# Odds ratio and enrichment of SNPs in gene regions?

I did a QTL analysis with a panel of 7M SNPs, and want to analyze the enrichment of the significant qtl-SNPs in different genic regions (promoters, gene bodies, TFBS, etc.).

A straightforward way to do it would be with an odds ratio (OR), using as 'background' the full 7M SNPs, but I prefer to compare with a background with a similar MAF distribution to that of the qtl-SNPs. For that, I'm thinking in two alternatives:

1. Take a single random sample of all SNPs with size 10n (n is the number of qtl-SNPs), keeping the same MAF distribution of the qtl-SNPs results, as well as the same proportion of qtl-SNPs in the sample compared to the full 7M panel. Then, test enrichments using ONLY the random sample (with OR and Fisher's exact test).
2. Do a bootstrapping, taking multiple random samples (excluding qtl-SNPs), each of size n, and keeping as well the same MAF distribution. For each iteration, get the OR between the full qtl-SNPs and the random sample. Then, the mean of the OR will be the point estimate and the quantiles the confidence intervals. For this approach, the problem would be to compute a p-value.

Which approach seems to fit better? If the second one, how to quantify the significance? Can you suggest a better approach?

Thanks.

• also posted in stats.stackexchange.com/questions/485997/…. Avoid posting the same question twice. I would suggest thinking about the nature of your question which forum is more suitable Sep 4 '20 at 14:43
• @StupidWolf the MAF distribution of the full 7M and the qtl-SNPs is different. That's why I don't want to consider the full panel and instead use a more comparable 'background' of SNPs to have a meaningful estimation of the enrichment. Sep 4 '20 at 15:02

The first approach only address the question of how likely are you to end up with the observed over-representation given the MAF distribution.

My suggestion is to use the second approach, but I am not sure if you would call it bootstrap. Bootstrap in general means sampling with replacement to estimate the uncertainty of a parameter, in this case, OR. So even if you resample your full dataset, you get an estimate of how variable your enrichment is, not how likely you are to observe it by chance. so just name it permutation or sampling.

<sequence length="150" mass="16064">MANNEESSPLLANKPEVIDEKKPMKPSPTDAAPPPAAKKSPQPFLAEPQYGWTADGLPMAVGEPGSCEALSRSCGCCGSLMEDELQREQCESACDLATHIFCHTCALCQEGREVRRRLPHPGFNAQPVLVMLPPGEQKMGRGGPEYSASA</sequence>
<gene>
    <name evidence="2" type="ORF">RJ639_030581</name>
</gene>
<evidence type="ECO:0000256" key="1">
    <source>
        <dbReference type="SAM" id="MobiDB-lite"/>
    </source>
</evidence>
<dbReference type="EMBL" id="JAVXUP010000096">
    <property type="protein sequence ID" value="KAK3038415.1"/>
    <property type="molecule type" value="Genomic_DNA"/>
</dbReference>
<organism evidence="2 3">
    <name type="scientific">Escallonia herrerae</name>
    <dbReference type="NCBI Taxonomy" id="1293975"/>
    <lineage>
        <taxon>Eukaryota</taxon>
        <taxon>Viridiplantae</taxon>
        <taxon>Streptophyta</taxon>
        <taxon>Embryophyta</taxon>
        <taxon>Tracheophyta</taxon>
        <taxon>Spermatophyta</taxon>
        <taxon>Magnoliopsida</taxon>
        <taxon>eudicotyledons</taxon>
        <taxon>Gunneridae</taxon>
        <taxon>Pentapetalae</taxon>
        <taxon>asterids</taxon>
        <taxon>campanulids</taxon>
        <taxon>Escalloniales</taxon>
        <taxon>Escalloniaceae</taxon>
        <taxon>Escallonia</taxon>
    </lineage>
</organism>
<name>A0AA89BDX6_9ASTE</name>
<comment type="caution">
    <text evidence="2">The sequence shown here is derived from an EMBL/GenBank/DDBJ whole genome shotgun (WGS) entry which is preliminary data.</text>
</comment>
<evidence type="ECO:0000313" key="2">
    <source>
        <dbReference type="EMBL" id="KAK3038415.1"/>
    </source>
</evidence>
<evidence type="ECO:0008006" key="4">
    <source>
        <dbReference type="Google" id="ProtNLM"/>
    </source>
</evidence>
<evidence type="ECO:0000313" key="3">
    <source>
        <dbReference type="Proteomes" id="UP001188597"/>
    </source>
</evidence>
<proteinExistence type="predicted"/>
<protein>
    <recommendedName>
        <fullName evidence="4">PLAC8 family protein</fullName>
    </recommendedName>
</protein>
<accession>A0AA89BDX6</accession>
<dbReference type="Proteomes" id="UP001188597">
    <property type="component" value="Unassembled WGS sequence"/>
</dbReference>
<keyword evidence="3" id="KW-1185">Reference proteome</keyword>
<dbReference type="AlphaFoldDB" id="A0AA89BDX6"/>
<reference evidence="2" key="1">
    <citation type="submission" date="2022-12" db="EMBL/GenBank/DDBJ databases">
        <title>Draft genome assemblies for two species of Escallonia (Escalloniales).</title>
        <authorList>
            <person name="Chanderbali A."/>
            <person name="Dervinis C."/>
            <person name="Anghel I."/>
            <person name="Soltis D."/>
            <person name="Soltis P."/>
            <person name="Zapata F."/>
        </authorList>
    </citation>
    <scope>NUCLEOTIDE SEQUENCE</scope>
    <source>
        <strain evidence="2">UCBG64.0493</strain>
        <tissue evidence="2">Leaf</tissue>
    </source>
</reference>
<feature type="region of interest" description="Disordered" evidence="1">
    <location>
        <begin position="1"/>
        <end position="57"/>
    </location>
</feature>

This is what I think might work

1. Calculate your true OR, qtl snps versus all others for say TFBS
2. Divide your snps according to MAF into 10 bins / stratas
3. Within each bin, we permute the label whether the snp is a qtl
4. Calculate OR of selection / others for TFBS
5. Repeat 1-3 N times to collect the permutated OR
6. p value would be number of (permutated OR > observed OR+1)/(N+1)

Below is an example implementation in R, first we have 1e5 signficant snps and they are 5 times as likely to be in TFBS:

snp_is_qtl = rep(c(1,0),c(0.1e6,6.9e6))
snp_is_TFBS = c(sample(0:1,0.1e6,replace=TRUE,prob=c(0.95,0.05)),
sample(0:1,6.9e6,replace=TRUE,prob=c(0.99,0.01)))


We have the MAF for all snps, with those in qtl being different from others and put them in bins.

snp_MAF = c(runif(0.1e6,0.4,0.8),runif(6.9e6,0.1,0.9))


We sort the snps according to MAF to make it easier:

o = order(snp_MAF)
snp_is_qtl = snp_is_qtl[o]
snp_is_TFBS = snp_is_TFBS[o]
snp_MAF = snp_MAF[o]


And we create the bin:

bin_MAF = cut(snp_MAF,10)


Lastly a function to calculate OR:

calOR = function(snps,TBFS){
tab = table(snps,TBFS)
log(tab[1,1])+log(tab[2,2]) -log(tab[1,2]) -log(tab[2,1])
}


So our observed OR (in log) is:

obs_OR = calOR(snp_is_qtl,snp_is_TFBS)
obs_OR
 1.656859


Now we collect the OR under permutation:

N = 100
permutated_OR = sapply(1:100,function(i){
print(i)
perm_qtl = unlist(tapply(snp_is_qtl,bin_MAF,sample))
calOR(perm_qtl,snp_is_TFBS)
})

hist(permutated_OR) Your observed OR way exceeds the permuted, even after controlling for MAF. Note the computation is a bit heavy because of the large number of snps. So it makes sense to calculate all the ORs (i.e TFBS, promoters..) with each permutation